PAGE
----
Sydney-based Pharmaxis has announced cystic fibrosis therapy BRONCHITOL (mannitol) met the primary endpoint in a pivotal study required by the FDA for approval in the US.
The study, which was designed to demonstrate the efficacy and safety of BRONCHITOL, was required after the FDA rejected the therapy in 2013.
"The clinical trial (CF303) was designed after extensive consultation with the US Food and Drug Administration (FDA) in order to gain marketing approval for BRONCHITOL to treat adult CF patients in the United States," said the company in a statement.
"The trial was a 26-week randomized, double-blind parallel group investigation of BRONCHITOL administered twice daily in CF patients aged 18 and over to assess improvements in lung function and other parameters, as well as safety. The trial recruited a total of 423 patients across 126 sites in 21 countries including North and South America, Western and Eastern Europe and Australasia. More than a quarter of patients were from the USA."
According to CEO Gary Phillips, “I am pleased that the study met its primary endpoint and whilst the effect size is reduced relative to previous studies Pharmaxis and its US partner Chiesi believe the results are sufficient to underpin a resubmission of the BRONCHITOL New Drug Application to the FDA which we expect will occur in 2018."
BRONCHITOL is already listed on the PBS for the treatment of cystic fibrosis and available through many countries in Europe.
"Incremental improvements in the standard of care for CF have resulted in longer life expectancy and adult patients now exceed 50% of the CF population in many countries. Adult CF patients who experience deteriorating health or difficulty in complying with existing medications continue to require access to new treatment options and in this trial BRONCHITOL brought benefit to patients on top of their existing treatment regimen and had a good safety profile.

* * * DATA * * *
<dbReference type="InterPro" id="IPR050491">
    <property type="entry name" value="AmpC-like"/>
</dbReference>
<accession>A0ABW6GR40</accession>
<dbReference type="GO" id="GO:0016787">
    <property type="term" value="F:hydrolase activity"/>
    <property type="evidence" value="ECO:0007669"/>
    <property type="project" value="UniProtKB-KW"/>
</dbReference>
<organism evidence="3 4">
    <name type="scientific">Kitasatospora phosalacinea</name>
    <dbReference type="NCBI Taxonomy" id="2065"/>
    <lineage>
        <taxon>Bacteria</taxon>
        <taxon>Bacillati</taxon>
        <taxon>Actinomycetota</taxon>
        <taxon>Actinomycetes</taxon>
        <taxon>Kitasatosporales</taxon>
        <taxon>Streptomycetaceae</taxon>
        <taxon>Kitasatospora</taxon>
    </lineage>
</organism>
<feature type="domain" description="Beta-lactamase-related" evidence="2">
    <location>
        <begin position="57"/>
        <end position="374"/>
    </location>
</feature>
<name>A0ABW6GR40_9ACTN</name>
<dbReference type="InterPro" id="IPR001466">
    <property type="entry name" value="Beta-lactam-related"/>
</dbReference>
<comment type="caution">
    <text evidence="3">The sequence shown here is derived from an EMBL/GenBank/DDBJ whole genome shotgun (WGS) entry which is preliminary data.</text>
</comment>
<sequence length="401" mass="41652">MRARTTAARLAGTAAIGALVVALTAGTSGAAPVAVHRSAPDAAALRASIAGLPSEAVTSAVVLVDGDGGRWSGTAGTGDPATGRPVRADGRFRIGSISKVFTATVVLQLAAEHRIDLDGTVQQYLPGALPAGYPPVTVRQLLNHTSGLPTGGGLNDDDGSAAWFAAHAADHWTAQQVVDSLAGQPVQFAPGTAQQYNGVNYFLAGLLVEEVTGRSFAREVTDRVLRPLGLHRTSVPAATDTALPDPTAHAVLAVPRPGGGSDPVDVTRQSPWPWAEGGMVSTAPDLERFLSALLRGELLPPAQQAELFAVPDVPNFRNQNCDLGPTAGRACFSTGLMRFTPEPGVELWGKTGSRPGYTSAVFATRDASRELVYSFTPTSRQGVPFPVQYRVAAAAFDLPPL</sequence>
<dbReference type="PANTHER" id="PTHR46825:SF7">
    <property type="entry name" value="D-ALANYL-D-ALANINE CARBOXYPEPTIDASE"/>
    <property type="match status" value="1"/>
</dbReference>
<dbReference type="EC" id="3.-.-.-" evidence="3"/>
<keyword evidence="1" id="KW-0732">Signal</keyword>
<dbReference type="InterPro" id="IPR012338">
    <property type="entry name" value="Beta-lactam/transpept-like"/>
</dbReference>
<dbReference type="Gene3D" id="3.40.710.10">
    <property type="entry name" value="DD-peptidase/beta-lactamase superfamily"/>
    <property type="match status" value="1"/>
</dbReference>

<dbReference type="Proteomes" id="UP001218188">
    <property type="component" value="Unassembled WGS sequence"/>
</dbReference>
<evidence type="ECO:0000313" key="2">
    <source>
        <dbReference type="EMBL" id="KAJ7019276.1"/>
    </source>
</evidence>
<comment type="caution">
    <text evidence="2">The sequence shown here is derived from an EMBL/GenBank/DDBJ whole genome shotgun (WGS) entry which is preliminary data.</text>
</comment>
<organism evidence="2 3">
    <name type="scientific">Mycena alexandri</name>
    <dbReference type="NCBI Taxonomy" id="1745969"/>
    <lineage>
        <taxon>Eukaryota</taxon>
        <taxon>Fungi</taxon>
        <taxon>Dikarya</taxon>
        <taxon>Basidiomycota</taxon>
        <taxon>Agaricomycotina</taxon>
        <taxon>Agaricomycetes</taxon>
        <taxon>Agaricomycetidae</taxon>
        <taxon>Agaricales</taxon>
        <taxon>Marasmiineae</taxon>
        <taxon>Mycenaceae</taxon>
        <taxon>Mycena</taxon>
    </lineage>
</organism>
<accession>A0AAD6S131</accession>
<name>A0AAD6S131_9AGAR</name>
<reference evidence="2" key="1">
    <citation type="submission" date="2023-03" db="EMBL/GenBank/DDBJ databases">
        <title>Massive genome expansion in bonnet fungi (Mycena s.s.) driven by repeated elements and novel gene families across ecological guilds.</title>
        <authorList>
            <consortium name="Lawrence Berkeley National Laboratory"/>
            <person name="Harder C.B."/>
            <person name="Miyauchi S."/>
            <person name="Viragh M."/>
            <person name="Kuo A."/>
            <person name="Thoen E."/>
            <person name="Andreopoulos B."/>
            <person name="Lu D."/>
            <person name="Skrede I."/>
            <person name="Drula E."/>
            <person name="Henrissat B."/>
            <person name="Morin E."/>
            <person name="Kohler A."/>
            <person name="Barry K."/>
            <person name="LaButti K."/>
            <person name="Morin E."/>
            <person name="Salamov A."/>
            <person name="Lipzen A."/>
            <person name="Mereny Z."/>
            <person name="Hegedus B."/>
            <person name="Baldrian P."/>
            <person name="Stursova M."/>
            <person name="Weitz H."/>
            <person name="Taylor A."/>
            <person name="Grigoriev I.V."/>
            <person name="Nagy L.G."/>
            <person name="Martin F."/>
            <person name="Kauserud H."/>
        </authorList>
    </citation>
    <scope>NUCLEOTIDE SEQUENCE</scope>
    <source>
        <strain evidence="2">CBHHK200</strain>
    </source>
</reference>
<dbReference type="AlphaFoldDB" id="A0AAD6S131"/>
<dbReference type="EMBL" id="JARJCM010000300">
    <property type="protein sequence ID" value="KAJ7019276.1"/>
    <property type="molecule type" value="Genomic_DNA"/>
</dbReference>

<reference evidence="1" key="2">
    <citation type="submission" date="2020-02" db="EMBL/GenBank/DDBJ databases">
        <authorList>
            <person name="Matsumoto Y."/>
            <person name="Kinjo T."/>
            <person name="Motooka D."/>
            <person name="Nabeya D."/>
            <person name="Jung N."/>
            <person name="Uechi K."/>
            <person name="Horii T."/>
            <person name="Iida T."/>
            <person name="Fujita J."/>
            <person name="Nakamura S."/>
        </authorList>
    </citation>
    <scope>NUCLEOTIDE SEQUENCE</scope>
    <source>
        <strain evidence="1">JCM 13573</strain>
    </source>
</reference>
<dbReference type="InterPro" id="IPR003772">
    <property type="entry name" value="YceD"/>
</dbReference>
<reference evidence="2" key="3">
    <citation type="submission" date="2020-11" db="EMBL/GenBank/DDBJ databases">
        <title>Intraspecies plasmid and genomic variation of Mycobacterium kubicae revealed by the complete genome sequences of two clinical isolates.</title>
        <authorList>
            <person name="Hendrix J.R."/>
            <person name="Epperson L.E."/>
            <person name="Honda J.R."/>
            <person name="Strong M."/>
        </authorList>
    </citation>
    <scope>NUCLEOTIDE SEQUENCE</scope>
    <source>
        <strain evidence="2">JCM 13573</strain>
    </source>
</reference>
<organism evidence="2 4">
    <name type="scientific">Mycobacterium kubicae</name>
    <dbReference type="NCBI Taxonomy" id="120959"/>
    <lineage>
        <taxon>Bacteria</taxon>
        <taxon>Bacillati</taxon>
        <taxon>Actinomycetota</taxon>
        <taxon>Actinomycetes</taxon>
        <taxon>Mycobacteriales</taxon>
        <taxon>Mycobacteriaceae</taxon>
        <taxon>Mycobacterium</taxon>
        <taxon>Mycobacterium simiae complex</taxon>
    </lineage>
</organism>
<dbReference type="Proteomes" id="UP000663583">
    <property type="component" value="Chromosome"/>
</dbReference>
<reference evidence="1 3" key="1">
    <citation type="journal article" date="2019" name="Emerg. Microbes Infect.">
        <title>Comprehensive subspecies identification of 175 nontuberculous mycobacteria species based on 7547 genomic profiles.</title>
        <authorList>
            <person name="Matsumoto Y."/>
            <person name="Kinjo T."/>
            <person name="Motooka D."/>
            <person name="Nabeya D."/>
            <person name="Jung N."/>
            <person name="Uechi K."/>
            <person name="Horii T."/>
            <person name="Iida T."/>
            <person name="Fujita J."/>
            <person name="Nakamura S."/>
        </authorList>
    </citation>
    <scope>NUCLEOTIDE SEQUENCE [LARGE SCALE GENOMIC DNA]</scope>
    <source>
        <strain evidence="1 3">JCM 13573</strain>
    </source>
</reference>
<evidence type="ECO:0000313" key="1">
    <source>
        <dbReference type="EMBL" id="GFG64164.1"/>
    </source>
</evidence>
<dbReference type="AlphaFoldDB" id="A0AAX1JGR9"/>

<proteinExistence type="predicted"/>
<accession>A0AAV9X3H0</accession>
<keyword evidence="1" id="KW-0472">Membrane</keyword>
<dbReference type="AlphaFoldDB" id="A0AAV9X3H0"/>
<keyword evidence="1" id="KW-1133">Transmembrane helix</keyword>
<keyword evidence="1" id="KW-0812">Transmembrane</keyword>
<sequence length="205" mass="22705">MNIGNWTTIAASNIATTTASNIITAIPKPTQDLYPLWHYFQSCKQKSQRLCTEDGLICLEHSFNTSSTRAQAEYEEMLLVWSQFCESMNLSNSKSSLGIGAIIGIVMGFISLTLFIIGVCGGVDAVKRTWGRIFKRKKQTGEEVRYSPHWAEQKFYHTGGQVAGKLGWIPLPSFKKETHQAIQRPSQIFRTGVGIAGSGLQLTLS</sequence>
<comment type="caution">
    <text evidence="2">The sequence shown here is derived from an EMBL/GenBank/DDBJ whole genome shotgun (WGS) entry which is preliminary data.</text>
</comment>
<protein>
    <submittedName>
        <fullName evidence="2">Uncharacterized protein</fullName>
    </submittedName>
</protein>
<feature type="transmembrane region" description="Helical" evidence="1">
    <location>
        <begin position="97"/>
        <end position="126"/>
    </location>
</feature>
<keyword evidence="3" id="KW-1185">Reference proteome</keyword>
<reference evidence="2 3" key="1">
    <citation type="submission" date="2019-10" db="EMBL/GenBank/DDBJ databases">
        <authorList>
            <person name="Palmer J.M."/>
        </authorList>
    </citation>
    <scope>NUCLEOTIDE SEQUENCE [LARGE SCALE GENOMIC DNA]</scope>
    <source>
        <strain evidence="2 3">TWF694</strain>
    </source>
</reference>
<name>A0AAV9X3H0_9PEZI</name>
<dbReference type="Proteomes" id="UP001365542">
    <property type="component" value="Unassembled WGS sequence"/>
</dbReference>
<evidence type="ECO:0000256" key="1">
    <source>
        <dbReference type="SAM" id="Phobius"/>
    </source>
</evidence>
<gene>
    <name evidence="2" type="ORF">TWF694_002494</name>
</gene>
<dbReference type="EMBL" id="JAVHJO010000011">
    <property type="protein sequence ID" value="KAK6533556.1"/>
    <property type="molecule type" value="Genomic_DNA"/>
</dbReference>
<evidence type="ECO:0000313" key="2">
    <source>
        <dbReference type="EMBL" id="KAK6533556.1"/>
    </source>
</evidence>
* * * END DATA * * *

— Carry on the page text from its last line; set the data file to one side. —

“The study results reinforce the body of clinical trial evidence for BRONCHITOL and I’d like to thank both the global CF community and the Pharmaxis team who have delivered a very high quality study with low rates of patient withdrawal in both treatment arms,” added Mr Phillips.
Pharmaxis partners with Italian-based Chiesi for the commercialisation of BRONCHITOL in the US.
Ken McBean, president and CEO of Chiesi US, said, “The conclusion of this key pivotal trial, conducted as a partnership between Pharmaxis and Chiesi R&D teams, provides a foundation for moving towards FDA approval, recognizing the challenge of the agency scrutiny of such assets. We hope, in turn, it can also leverage this new therapeutic option to the adult CF population in the US. If successful, it will also provide a further step towards the growth of our existing portfolio and our business vision in the valuable US market, where our presence is focused on specialty care opportunities including in the field of respiratory medicine, and where we continue to grow through internal pipeline execution and judicious partnering with biotech and pharma companies.”
Mr Phillips added, “We believe the BRONCHITOL business segment based out of our manufacturing facility in Sydney will transition to profitability over the next 12 to 24 months irrespective of any approval in the US. The cash that this will return will help fund Pharmaxis’ drug discovery activities and the exciting pipeline of assets we have developed.”